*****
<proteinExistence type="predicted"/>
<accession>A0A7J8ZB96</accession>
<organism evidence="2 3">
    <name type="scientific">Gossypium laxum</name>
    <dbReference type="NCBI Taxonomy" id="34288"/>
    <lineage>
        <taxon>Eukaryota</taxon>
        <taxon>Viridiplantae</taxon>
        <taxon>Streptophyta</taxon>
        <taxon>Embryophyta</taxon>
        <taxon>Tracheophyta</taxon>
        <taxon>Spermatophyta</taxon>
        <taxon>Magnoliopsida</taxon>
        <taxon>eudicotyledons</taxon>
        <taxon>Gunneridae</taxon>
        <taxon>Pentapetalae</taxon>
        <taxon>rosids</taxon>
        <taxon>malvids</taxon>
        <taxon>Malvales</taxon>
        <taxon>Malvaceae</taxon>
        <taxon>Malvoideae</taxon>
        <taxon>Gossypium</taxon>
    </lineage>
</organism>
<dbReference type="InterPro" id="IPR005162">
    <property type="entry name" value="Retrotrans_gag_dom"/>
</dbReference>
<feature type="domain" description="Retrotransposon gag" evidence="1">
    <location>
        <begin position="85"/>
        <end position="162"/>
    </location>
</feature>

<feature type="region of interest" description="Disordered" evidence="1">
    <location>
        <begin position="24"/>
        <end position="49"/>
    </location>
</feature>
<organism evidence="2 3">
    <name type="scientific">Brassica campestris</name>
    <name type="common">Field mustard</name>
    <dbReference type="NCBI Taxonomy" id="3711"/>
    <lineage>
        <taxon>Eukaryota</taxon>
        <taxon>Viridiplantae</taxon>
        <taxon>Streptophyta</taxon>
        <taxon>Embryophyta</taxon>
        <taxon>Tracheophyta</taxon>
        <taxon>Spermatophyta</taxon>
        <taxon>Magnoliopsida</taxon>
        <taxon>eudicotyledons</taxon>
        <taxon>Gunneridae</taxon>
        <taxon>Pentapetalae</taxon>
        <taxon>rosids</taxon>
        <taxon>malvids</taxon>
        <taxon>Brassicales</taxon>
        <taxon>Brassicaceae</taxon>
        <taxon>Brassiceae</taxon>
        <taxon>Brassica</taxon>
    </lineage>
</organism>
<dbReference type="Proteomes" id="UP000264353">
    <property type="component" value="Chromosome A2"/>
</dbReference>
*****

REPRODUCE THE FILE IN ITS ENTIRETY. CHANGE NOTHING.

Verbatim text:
<proteinExistence type="predicted"/>
<accession>A0A7J8ZB96</accession>
<organism evidence="2 3">
    <name type="scientific">Gossypium laxum</name>
    <dbReference type="NCBI Taxonomy" id="34288"/>
    <lineage>
        <taxon>Eukaryota</taxon>
        <taxon>Viridiplantae</taxon>
        <taxon>Streptophyta</taxon>
        <taxon>Embryophyta</taxon>
        <taxon>Tracheophyta</taxon>
        <taxon>Spermatophyta</taxon>
        <taxon>Magnoliopsida</taxon>
        <taxon>eudicotyledons</taxon>
        <taxon>Gunneridae</taxon>
        <taxon>Pentapetalae</taxon>
        <taxon>rosids</taxon>
        <taxon>malvids</taxon>
        <taxon>Malvales</taxon>
        <taxon>Malvaceae</taxon>
        <taxon>Malvoideae</taxon>
        <taxon>Gossypium</taxon>
    </lineage>
</organism>
<dbReference type="InterPro" id="IPR005162">
    <property type="entry name" value="Retrotrans_gag_dom"/>
</dbReference>
<feature type="domain" description="Retrotransposon gag" evidence="1">
    <location>
        <begin position="85"/>
        <end position="162"/>
    </location>
</feature>

<feature type="region of interest" description="Disordered" evidence="1">
    <location>
        <begin position="24"/>
        <end position="49"/>
    </location>
</feature>
<organism evidence="2 3">
    <name type="scientific">Brassica campestris</name>
    <name type="common">Field mustard</name>
    <dbReference type="NCBI Taxonomy" id="3711"/>
    <lineage>
        <taxon>Eukaryota</taxon>
        <taxon>Viridiplantae</taxon>
        <taxon>Streptophyta</taxon>
        <taxon>Embryophyta</taxon>
        <taxon>Tracheophyta</taxon>
        <taxon>Spermatophyta</taxon>
        <taxon>Magnoliopsida</taxon>
        <taxon>eudicotyledons</taxon>
        <taxon>Gunneridae</taxon>
        <taxon>Pentapetalae</taxon>
        <taxon>rosids</taxon>
        <taxon>malvids</taxon>
        <taxon>Brassicales</taxon>
        <taxon>Brassicaceae</taxon>
        <taxon>Brassiceae</taxon>
        <taxon>Brassica</taxon>
    </lineage>
</organism>
<dbReference type="Proteomes" id="UP000264353">
    <property type="component" value="Chromosome A2"/>
</dbReference>